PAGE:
Product Differentiation, Monopolistic Competition, and Public Policy
This paper generalizes a model of monopolistic competition attributable to Spence (1976). Firms produce symmetrically differentiated products with declining or U-shaped average costs. Free entry drives profits to zero in equilibrium. Spence finds that when firms behave "competitively," in a specific sense, the market equilibrium yields too little product diversity. However, when Spence's "competitive" behavioral assumption is relaxed, we find that the market may produce excessive diversity; this occurs when product differentiation is weak relative to scale economies of production. We also study two second-best regulatory policies and characterize conditions under which they are potentially effective in improving the market outcome.
Volume (Year): 12 (1981)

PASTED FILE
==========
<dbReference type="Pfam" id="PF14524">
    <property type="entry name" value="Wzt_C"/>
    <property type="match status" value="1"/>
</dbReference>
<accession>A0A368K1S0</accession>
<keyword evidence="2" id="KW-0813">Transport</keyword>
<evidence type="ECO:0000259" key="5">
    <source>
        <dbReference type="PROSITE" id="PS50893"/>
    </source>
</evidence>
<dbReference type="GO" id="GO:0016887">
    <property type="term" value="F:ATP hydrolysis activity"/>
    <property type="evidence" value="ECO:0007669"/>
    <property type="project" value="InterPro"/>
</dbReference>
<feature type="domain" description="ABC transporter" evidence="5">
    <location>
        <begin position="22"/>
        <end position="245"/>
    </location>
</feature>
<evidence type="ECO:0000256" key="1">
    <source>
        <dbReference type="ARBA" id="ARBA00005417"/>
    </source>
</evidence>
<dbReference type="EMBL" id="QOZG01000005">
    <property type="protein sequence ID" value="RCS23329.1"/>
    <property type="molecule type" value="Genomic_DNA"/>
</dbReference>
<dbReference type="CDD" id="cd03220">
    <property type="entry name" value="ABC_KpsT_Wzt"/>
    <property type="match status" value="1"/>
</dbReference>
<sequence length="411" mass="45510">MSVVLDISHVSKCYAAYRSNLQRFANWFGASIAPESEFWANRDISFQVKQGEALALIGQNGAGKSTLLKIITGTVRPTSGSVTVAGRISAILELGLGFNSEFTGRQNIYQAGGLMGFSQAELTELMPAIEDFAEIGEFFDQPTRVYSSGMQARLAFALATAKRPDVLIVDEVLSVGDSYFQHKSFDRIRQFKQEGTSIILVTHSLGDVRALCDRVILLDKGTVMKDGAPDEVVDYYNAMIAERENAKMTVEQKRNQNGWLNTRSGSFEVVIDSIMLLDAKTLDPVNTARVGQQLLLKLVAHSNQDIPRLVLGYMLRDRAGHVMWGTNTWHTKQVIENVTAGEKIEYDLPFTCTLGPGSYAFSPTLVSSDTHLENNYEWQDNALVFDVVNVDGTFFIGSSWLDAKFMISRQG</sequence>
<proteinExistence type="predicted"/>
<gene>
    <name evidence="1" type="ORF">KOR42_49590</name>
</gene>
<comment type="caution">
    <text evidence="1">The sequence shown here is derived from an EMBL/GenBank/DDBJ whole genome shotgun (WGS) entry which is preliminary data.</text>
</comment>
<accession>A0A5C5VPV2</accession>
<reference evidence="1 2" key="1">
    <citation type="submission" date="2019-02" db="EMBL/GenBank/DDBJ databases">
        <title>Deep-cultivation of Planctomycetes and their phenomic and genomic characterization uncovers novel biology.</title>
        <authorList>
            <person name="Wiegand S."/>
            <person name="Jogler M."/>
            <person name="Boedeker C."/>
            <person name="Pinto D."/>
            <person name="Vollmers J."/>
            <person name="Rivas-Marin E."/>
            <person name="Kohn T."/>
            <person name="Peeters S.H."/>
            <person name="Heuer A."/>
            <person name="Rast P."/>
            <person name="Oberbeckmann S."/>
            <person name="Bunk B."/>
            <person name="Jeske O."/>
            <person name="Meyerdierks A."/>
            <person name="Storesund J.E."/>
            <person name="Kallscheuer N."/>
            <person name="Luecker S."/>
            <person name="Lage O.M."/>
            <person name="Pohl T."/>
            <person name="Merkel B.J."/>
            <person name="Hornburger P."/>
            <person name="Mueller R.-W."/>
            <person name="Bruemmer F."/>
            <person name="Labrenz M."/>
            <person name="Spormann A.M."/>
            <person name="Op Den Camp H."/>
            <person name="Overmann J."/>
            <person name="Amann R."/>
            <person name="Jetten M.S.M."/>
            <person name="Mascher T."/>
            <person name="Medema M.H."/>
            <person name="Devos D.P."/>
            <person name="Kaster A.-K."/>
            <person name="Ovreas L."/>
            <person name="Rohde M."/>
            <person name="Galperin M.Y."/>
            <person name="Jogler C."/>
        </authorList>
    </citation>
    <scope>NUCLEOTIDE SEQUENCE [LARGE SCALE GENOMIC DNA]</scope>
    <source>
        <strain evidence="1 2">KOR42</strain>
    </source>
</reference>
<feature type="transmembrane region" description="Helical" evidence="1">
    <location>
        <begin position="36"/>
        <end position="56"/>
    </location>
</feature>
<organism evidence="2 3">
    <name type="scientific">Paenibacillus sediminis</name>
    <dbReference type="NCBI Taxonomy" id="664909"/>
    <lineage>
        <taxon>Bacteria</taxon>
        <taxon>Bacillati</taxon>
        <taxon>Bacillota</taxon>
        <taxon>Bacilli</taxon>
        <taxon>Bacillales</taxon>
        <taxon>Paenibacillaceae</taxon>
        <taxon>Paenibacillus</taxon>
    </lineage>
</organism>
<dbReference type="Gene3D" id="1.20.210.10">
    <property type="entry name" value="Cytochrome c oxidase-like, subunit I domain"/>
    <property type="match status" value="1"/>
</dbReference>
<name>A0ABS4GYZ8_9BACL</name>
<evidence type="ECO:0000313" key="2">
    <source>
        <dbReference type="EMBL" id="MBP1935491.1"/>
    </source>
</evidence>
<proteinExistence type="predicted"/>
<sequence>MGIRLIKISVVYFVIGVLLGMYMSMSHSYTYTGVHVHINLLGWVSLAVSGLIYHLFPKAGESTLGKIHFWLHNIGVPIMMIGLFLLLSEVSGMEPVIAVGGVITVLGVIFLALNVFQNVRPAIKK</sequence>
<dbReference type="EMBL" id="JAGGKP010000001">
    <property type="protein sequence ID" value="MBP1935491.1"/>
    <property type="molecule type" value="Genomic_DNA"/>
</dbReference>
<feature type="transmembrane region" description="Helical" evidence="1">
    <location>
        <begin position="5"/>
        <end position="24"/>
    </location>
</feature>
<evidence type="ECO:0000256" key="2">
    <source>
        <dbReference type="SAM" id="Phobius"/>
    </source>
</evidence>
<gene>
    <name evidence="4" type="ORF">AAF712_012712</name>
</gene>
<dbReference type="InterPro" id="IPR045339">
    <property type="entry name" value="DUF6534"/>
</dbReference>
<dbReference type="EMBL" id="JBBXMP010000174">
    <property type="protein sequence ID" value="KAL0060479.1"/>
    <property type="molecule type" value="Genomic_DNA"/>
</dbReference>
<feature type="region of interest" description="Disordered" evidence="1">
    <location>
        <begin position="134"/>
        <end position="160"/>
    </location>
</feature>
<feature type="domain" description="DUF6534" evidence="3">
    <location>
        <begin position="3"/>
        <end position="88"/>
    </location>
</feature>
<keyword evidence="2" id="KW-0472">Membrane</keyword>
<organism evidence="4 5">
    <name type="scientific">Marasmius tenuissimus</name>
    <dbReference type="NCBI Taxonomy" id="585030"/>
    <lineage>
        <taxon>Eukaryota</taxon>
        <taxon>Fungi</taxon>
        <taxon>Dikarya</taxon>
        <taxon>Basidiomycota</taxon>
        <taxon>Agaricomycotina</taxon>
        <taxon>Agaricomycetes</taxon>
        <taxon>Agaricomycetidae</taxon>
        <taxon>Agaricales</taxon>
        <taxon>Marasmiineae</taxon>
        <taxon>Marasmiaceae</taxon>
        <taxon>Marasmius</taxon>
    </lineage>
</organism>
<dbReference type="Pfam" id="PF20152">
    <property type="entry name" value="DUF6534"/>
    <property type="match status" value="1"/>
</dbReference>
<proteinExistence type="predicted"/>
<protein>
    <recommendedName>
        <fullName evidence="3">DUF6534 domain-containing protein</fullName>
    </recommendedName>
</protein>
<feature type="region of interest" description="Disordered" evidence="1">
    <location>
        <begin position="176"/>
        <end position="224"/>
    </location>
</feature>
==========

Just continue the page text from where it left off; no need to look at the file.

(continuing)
Issue (Month): 1 (Spring)
|Contact details of provider:|| Web page: http://www.rje.org|
|Order Information:||Web: https://editorialexpress.com/cgi-bin/rje_online.cgi|
When requesting a correction, please mention this item's handle: RePEc:rje:bellje:v:12:y:1981:i:spring:p:217-231. See general information about how to correct material in RePEc.
For technical questions regarding this item, or to correct its authors, title, abstract, bibliographic or download information, contact: ()
If references are entirely missing, you can add them using this form.